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How to calculate the DeRham cohomology of the free loop space $LM= C^\infty(S^1,M)$ as a Frechet manifold?.

Edit: It will be enough for me to know: When $H^1_{DR}(LM)$ is not $\{0\}$.

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This might be of interest math.stackexchange.com/questions/48637/… . Once you computed the homology of the based loop space, it is possible via the free loop space fibration $\Omega M\rightarrow \Lambda M\rightarrow M$ to write down spectral sequence which relates the homologies of $M,\Omega M$, and $\Lambda M$. –  Thomas Rot Aug 17 '12 at 12:28
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I would talk to Andrew Stacey or Patrick Iglesias-Zemmour. –  Steven Gubkin Aug 17 '12 at 12:29
    
Of course the question I linked is asking fof singular homology. I do not know anything about the De-Rham complex on infinite dimensional spaces. –  Thomas Rot Aug 17 '12 at 12:50
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I would probably start with Chen's papers on iterated integrals, such as ams.org/mathscinet-getitem?mr=380859 –  Loop Space Aug 17 '12 at 13:30
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What kind of differential forms are you thinking of when you say "de Rham cohomology" in the context Frechet manifold? In case you need this for $LM:=C^0(S^1,M)$ and for singular cohomology then a lot more can be said; the Betti numbers of $LM$ can be computed for a large class of $M$. –  Somnath Basu Aug 23 '12 at 20:09

3 Answers 3

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An equivariant de Rham theory in precisely this setting seems to be developed by Leandre in "Equivariant Cohomology, Fock Space and Loop Groups" (2006). (http://www.mth.kcl.ac.uk/staff/fa_rogers/ECFSLG.pdf)

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Thanks for the answer.. –  Jonujohn Aug 17 '12 at 19:36

Assuming that de Rham cohomology is ordinary cohomology (which shouldn't be too hard by the standard sheaf-theoretic proof?), $H^1 = Hom(\pi_1,\mathbb{R})$. Now the base point fibration gives rise to a short exact sequence $$ 1 \rightarrow \pi_2(M) \rightarrow \pi_1(LM) \rightarrow \pi_1(M) \rightarrow 1 $$ Hence yes, if $H^1(M;\mathbb{R}) \neq 0$, then also $H^1(LM;\mathbb{R}) \neq 0$. Maybe more importantly, in the simply-connected case $H^1(LM) = H^2(M)$, something that one can also see by hand.

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It's better to say why the base point fibration (you perhaps mean the loop space fibration $\Omega M\to LM\to M$) gives a short exact sequence. In general, you get a long exact sequence; here it splits to short exact sequence as the fibration has a section. Another point to note is that $LM$ is not connected if $M$ has a fundamental group. –  Somnath Basu Aug 23 '12 at 21:09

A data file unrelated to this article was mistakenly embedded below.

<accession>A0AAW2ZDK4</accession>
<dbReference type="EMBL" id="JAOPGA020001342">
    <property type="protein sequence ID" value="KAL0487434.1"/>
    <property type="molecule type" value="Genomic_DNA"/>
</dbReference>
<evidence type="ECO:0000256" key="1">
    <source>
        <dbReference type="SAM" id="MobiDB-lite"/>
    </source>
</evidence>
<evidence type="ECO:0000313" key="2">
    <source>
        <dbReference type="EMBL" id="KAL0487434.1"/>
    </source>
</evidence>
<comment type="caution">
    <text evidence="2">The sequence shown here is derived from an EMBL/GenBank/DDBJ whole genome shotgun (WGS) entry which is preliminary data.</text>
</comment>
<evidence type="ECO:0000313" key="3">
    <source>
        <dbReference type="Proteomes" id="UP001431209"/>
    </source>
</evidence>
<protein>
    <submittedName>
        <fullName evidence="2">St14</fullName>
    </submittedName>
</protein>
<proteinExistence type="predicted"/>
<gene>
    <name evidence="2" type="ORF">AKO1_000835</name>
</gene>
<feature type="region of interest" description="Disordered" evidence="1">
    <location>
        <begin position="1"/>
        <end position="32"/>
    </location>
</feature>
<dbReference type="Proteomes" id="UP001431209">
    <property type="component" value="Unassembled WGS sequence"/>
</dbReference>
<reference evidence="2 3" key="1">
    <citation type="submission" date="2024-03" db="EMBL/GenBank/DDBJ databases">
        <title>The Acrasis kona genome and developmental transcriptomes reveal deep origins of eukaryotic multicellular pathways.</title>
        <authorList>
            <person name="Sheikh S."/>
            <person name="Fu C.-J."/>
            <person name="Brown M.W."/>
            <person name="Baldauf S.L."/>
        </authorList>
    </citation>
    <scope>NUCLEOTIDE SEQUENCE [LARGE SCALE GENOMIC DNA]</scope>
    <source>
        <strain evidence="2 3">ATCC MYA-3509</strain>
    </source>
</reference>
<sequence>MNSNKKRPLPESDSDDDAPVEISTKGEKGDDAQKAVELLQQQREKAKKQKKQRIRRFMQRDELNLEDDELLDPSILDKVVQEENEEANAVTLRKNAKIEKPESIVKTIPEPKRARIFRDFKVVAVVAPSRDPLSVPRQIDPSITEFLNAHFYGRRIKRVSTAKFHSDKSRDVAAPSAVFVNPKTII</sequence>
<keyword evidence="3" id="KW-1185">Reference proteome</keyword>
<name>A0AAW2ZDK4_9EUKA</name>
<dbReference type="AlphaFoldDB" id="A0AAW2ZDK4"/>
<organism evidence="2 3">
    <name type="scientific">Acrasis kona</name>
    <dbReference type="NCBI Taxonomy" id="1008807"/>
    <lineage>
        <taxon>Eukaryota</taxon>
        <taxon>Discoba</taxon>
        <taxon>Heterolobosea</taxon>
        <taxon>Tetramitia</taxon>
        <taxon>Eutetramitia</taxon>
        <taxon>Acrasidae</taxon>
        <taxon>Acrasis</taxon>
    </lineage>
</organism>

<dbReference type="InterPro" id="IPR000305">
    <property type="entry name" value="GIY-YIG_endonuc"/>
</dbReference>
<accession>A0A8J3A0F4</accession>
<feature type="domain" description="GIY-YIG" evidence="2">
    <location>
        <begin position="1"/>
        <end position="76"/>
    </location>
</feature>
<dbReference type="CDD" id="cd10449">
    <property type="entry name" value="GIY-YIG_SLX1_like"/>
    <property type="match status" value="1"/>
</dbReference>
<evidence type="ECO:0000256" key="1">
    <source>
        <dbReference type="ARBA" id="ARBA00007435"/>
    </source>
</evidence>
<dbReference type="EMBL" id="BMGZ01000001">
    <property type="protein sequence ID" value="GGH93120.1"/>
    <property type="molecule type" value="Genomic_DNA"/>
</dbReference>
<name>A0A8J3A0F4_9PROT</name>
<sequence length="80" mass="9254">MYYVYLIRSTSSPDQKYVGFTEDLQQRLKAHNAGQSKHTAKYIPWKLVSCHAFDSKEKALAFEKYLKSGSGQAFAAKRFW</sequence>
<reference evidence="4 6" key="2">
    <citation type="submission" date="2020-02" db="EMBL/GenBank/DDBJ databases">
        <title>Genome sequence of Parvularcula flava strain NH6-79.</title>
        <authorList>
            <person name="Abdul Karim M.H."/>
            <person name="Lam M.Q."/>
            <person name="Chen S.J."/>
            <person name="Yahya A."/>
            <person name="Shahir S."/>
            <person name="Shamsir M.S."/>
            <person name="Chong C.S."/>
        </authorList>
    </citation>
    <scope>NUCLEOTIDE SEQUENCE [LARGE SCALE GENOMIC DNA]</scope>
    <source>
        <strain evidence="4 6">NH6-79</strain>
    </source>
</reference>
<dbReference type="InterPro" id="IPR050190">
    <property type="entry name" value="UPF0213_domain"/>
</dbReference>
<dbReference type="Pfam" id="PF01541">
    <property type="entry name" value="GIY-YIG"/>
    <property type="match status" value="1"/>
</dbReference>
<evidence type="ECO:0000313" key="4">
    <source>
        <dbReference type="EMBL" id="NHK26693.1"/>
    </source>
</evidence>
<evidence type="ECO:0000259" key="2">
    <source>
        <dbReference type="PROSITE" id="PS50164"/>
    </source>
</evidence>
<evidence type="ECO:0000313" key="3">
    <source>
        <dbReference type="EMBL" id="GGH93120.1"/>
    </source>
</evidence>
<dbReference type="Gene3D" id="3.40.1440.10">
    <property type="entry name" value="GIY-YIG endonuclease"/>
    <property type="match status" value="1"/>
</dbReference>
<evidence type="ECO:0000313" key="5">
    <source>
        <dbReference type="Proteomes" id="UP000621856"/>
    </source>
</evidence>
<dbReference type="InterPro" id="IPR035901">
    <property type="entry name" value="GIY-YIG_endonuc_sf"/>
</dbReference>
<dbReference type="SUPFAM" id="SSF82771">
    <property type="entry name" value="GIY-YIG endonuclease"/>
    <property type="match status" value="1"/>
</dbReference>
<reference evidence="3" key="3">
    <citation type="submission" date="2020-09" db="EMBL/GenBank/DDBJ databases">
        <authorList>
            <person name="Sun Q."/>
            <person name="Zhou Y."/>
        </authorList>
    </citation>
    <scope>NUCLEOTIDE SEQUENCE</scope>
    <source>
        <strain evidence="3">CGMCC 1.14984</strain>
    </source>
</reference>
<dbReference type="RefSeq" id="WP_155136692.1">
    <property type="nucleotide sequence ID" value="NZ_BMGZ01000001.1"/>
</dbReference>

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+1 for "see by hand" :) –  Mark Grant Aug 23 '12 at 22:38
    
@eigenbunny: Note: your short exact sequence comes equipped with a section $\pi_1(M) \to \pi_1(LM)$ induced by the inclusion of constant loops. Hence $\pi_1(LM)$ is a semi-direct product of $\pi_1(M)$ by $\pi_2(M)$. –  John Klein Aug 26 '12 at 4:03
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@John, eigenbunny - If $M$ is not simply connected then $LM$ is not connected; therefore, $\pi_1(LM)$ is meaningless unless you specify which component. The constant section only provides a section for $L_0M \to M$, where $L_0 M$ is the component of constant loops. The components of $LM$ are indexed by the conjugacy classes in $\pi_1(M)$. –  Somnath Basu Aug 30 '12 at 3:27

This is comment rather than answer: Please check it, whether it makes sense...

Corollary 2.6 page 11 of Free Loop space and homology by J.L Loday says that For any simply connected space, there is a functorial isomorphism: $$HH_1 (\Omega^1(M)) \cong H^1(LM)$$ And Hochschild-Kostant-Rosenberg theorem says that: For a k-algebra $R$, its module of Kähler differentials coincides with its first Hochschild homology $$\Omega_1(R/k)\cong HH_1(R)$$

Now we have by this MO post, a surjective map $\Omega_1(C^\infty(M))\to \Omega^1(M)$.

So can we say that $H^1(LM)= \Omega_1(C^\infty(M))$ and if $\Omega^1(M)\neq \{0\}$, we have $H^1(LM)\neq \{0\}$ for simply connected finite dimension manifold $M$.

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this fails to take into account the internal grading or... in what sense is $\Omega^1$ a ring? see eigenbunny for the correct result. –  Daniel Pomerleano Aug 24 '12 at 4:07

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